The hearing allowed Wilcox's attorney, Colin Campbell, to argue that Thomas must be disqualified from prosecuting the case against Wilcox for three main reasons:
* His office has filed a lawsuit against Wilcox and other county supervisors, claiming they are part of a "criminal conspiracy" to deprive him of his law license. If Thomas is the "victim" in civil litigation, it's a conflict of interest for him to prosecute the same people he's suing.
* Thomas voluntarily gave up all the cases against county officials back in spring 2009. Legally, he can't just take them back.
* Thomas' office once advised Wilcox on the same matter in which they're now trying to prosecute her.
But legal arguments aside, the testimony including a number of bombshells.
Polk told sheriff's investigators that she believed sheriff's deputies offered "no evidence of a crime" when they presented her their case against Wilcox last fall.
And, Polk told sheriff's officers that she believed they needed to develop their second case against Supervisor Don Stapley before going for an indictment -- only for the Sheriff's Office to push ahead with arresting Stapley just days later.
Polk, who was still the prosecutor on that case at that point, says the arrest left her "shocked."
Finally, Polk testified under oath that after she informed Maricopa County Attorney Thomas that she planned to go public with her concerns about his actions, her chief assistant received two abusive voice mails from Sheriff Joe Arpaio's chief deputy, David Hendershott, threatening her.
Hendershott, Polk alleged, told her deputy, Dennis Magrane, in two voice mails, "If Sheila publicly attacks our cases, we will expose her incompetence."
Hendershott added, according to Polk, "Things will get a lot worse for her if she goes ahead as planned."
Polk offered to play audiotapes of Hendershott's voice mails. Visiting Judge John Leonardo ultimately declined her offer.
In the voice mails, Polk testified, Hendershott threatened to, and later averred that he did, contact the FBI "to tell them about [the Sheriff's Office's] complete unhappiness with my handling of the cases and my unethical behavior," Polk reported.
Polk also testified that she had been contacted by Wilcox's lawyer, Campbell, just one week earlier to detail what she believes are abuses of power on behalf of the Maricopa County Sheriff's Office -- and Thomas' office, too.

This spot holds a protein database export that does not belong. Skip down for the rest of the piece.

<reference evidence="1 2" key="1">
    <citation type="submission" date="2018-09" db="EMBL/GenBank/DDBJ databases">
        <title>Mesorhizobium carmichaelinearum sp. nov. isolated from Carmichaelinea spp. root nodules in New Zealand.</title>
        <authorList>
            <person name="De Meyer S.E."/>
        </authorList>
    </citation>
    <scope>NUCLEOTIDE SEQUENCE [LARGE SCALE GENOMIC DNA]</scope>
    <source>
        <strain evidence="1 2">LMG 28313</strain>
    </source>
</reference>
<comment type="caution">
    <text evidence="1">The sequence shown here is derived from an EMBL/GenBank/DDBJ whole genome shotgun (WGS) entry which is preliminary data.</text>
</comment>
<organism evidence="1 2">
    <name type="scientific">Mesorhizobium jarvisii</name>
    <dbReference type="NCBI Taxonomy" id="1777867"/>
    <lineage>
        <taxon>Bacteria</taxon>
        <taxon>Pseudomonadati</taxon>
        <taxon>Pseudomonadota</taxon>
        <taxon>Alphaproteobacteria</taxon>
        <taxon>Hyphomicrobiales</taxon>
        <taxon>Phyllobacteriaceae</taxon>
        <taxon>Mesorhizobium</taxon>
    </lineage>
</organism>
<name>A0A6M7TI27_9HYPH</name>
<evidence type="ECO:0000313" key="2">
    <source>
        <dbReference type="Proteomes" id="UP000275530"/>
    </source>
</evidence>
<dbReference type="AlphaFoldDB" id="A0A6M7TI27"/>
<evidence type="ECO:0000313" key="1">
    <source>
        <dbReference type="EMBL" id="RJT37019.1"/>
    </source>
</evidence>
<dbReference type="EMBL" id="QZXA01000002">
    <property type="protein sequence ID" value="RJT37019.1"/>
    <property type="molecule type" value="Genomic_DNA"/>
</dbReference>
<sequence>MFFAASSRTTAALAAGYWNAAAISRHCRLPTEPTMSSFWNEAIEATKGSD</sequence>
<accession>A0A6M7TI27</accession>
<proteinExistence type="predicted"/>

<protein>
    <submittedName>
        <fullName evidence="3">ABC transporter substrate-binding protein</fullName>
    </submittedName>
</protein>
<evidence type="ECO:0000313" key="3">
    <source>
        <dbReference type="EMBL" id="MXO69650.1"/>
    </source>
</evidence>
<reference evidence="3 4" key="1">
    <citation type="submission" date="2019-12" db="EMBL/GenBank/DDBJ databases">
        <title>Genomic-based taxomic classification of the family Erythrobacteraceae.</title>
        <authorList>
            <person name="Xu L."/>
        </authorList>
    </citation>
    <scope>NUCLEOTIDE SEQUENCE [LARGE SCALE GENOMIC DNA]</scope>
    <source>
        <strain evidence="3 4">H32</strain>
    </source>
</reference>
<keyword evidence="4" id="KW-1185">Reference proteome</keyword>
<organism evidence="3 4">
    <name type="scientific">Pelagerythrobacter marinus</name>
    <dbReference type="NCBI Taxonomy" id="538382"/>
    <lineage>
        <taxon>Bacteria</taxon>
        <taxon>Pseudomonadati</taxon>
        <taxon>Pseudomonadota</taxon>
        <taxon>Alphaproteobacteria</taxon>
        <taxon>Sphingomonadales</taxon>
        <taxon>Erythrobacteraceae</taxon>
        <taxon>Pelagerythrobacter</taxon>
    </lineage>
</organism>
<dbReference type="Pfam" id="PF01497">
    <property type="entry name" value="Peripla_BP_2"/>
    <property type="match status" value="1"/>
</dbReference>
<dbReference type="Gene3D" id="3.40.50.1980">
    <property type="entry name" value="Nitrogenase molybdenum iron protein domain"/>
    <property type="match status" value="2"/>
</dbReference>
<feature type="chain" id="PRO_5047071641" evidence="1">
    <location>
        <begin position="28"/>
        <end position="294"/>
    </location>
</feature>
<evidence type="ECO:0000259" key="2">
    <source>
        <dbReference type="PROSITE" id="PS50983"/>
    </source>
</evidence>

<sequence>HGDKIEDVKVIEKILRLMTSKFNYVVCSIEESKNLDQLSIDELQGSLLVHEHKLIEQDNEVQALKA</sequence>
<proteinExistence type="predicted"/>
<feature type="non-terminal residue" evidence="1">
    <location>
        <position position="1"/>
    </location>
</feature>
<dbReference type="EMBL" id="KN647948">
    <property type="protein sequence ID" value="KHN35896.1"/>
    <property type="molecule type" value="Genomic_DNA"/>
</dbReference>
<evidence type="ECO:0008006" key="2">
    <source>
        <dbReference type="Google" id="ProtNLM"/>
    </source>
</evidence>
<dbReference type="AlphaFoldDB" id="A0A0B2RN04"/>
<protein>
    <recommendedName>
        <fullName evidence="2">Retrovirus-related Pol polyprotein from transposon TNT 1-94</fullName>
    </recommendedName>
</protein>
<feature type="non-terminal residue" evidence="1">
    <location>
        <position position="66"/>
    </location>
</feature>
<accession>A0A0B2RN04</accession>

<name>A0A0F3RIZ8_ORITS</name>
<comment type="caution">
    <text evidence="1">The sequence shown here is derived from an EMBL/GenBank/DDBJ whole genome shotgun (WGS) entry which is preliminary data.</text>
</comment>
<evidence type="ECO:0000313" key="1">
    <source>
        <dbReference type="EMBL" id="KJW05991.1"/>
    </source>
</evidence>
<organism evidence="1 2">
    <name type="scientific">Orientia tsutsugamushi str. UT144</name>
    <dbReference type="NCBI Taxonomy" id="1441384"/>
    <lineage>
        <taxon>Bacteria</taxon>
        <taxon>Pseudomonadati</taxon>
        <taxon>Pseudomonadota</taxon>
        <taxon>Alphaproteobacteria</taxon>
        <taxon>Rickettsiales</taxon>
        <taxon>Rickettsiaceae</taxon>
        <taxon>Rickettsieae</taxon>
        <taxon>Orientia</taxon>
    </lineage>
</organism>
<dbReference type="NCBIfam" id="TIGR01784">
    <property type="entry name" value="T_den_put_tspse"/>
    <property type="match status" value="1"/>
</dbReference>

She described how she was ultimately asked by Thomas to relinquish her role as "independent" prosecutor on county matters after the sheriff bridled at her attempts to reign him in.
As Polk detailed, that meant mainly challenging the Sheriff's Office to provide evidence before issuing subpoenas.
"Tension arose over the appropriate use of grand jury subpoenas," she testified. "Deputy Hendershott requested a lot of subpoenas from us. We issued some, and refused to issue others --" mainly, Polk would testify, because she did not feel such subpoenas should be used to launch "fishing expeditions."
Polk's deputy, Magrane, actually wrote the Sheriff's Office a memo instructing it on the proper use of subpoenas.
Polk also detailed her concerns to Sheriff Arpaio after his men rushed to arrest Supervisor Don Stapley.
Polk was still the prosecutor on the case, and had met with Arpaio and Hendershott just days before to explain to them the case status. Because the judge on first Stapley case, Kenneth Fields, had dismissed nearly half the counts accusing Stapley of failing to properly document his financial interests, Polk told Arpaio and Hendershott that they'd need to dismiss all the counts for the time being.
That would give them time to appeal Fields' decision and return to the case when it was stronger.
Hendershott and Arpaio were chagrined, Polk testified. They wanted her to return the cases to Thomas because they didn't like where things were going.
"They were concerned about the media," Polk said. "How would this look to the media if we dismissed all the counts in the Stapley case?"
The Sheriff's Office had been developing a second case against Stapley -- this one focusing on a fund he set up to run for the National Association of Counties, but which sheriff's officers allege he used to enrich himself instead.
"I told them we were reviewing it," she said. "I thought there was merit to the case, but the case was not ready to file. This was not the type of case you want to file and then gather records and interview witnesses."
But then the Sheriff's Ooffice took matters into its own hands. The charges against Stapley were dismissed on Friday. Humiliated, the Sheriff's Office swung into action and arrested Stapley on the new charges on Monday -- even though the prosecutor they were supposedly working with, Polk, had just told them the case wasn't ready.